Time sure does fly, doesn’t it? It’s already been four years since Derek Jeter played his final home game, in one of his only games where the Yankees were mathematically eliminated from postseason contention. Despite the lack of October implications, Jeter made sure it was a night fans would never forget.
The night almost didn’t happen. A heavy storm rolled through the New York City area early that morning, but the downpours subsided by late afternoon, leaving a rainbow stretching across the sky behind center field at the Stadium. This came as the Bombers prepared to host the Orioles, who were seeking to claim home field advantage in the postseason.
Before the game began, the YES Network paid tribute to Jeter with a video montage that looked back on his seemingly endless list of accomplishments and unforgettable moments. They would have to edit the end of the montage by the end of the night.
Jeter didn’t take long to let Yankees fans know that it would be a memorable night. In his first at-bat in the bottom of the first, Jeter smoked a 3-1 pitch that banged off the top of the left center field wall to drive in Brett Gardner, cutting the Orioles lead to 2-1. Jeter missed a game-tying home run by a matter of feet, but judging by the way the game ended, missing the home run was probably for the best.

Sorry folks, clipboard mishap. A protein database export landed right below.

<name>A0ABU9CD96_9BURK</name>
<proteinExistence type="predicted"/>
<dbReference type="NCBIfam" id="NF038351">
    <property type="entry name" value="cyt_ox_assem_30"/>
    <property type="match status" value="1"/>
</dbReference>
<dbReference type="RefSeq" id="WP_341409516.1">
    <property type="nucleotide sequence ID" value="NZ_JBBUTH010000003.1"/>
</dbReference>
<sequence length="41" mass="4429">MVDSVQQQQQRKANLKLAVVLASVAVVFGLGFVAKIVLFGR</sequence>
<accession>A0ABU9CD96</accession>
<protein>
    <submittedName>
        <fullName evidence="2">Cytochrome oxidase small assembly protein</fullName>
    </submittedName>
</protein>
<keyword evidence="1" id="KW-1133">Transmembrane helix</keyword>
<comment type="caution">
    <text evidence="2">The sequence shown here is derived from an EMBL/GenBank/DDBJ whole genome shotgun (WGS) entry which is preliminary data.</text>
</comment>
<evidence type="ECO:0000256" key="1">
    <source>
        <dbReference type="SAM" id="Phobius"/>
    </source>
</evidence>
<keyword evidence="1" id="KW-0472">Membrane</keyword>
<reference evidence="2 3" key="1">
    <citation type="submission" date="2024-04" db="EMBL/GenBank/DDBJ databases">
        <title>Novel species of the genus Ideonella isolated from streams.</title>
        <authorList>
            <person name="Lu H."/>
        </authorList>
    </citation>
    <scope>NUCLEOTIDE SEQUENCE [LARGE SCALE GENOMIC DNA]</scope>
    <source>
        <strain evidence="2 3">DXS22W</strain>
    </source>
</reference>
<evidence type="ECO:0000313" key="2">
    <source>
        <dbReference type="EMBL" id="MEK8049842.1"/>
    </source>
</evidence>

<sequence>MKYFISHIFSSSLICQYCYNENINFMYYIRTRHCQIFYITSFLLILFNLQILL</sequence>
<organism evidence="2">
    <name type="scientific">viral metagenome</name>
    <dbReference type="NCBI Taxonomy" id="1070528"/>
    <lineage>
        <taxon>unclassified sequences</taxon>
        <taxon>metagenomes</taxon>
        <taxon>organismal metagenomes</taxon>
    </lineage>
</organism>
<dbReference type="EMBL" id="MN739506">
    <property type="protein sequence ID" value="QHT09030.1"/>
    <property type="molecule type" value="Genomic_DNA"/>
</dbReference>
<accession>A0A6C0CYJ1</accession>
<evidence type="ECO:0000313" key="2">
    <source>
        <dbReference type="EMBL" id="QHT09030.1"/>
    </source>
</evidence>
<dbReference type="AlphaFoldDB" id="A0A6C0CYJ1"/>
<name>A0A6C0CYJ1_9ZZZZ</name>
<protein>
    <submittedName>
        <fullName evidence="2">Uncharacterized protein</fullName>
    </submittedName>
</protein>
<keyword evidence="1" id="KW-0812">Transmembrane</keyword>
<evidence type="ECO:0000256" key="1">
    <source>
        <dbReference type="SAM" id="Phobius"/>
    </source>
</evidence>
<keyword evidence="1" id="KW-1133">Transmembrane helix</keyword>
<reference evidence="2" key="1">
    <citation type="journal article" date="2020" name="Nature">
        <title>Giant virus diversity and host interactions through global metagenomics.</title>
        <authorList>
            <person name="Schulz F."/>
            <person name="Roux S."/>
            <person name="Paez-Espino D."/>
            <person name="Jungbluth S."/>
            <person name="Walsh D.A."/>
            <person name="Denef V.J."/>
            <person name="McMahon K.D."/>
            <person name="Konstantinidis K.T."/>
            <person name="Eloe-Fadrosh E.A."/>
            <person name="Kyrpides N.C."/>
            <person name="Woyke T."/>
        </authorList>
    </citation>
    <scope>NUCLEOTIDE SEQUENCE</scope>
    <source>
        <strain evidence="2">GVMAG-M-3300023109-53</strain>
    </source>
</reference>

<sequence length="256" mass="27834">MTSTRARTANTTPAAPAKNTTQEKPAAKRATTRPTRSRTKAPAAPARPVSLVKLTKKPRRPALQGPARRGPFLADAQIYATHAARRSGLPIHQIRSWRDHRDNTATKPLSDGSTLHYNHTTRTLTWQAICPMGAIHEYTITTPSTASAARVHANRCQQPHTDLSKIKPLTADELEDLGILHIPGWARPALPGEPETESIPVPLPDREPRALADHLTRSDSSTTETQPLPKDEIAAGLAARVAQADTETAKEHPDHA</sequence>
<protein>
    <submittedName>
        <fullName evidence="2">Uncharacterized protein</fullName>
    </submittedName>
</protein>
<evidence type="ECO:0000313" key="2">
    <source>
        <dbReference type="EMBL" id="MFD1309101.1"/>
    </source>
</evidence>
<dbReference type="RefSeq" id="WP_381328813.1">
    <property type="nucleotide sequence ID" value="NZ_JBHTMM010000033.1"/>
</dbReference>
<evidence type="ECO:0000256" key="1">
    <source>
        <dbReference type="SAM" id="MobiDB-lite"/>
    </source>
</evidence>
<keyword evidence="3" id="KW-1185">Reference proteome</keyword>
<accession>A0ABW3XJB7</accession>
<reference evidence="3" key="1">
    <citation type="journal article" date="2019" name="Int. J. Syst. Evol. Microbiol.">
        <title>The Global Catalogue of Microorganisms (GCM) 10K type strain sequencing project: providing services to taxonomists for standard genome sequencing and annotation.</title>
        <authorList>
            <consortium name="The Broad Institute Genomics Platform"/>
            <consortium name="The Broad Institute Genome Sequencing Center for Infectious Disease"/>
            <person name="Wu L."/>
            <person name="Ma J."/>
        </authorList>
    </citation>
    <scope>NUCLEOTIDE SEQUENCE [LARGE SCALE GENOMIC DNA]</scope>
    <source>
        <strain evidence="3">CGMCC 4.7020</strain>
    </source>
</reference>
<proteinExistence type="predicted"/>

Jeter would eventually score on an error to tie the game, and it stayed that way until the bottom of the seventh, when the Captain helped push the go-ahead runs across as he reached on another Orioles’ error to make it 4-2. A sac fly by Brian McCann made it 5-2 Yankees in the seventh. With a decent lead and an exhilarating hit from Jeter in the books, it seemed like a fitting farewell to Jeter. Fans sensed it as well, and began to give Jeter an emotional sendoff in the top of the eighth, which lasted the entire inning.
The game entered the ninth with the score still 5-2, and fans gave Jeter more thanks and praise when he took the field for the final time at Yankee Stadium. An emotional Jeter tipped his cap, and for a moment, it felt like manager Joe Girardi might take Jeter out of the game so he could have a proper farewell to the fans, like he did with Mariano Rivera a year before. The David Robertson made sure that wouldn’t happen, allowing a pair of home runs to tie the game and send it to the bottom of the ninth. A frustrated crowd in the Bronx quickly let go of their anger when they realized Jeter was due up in the bottom of the ninth.
Jose Pirela led off the bottom of the ninth with a single, and Gardner bunted him over to second, setting the stage for Jeter. By this time, just about everyone knew what was coming. They had watched Jeter for 20 years, and saw him come through countless times. Of course he would do it again. It was almost expected. And he did.
Jeter had been a part of five championships and some of the most memorable moments in Yankee history. Even so, a September evening that had zero playoff implications became one of his most memorable of all.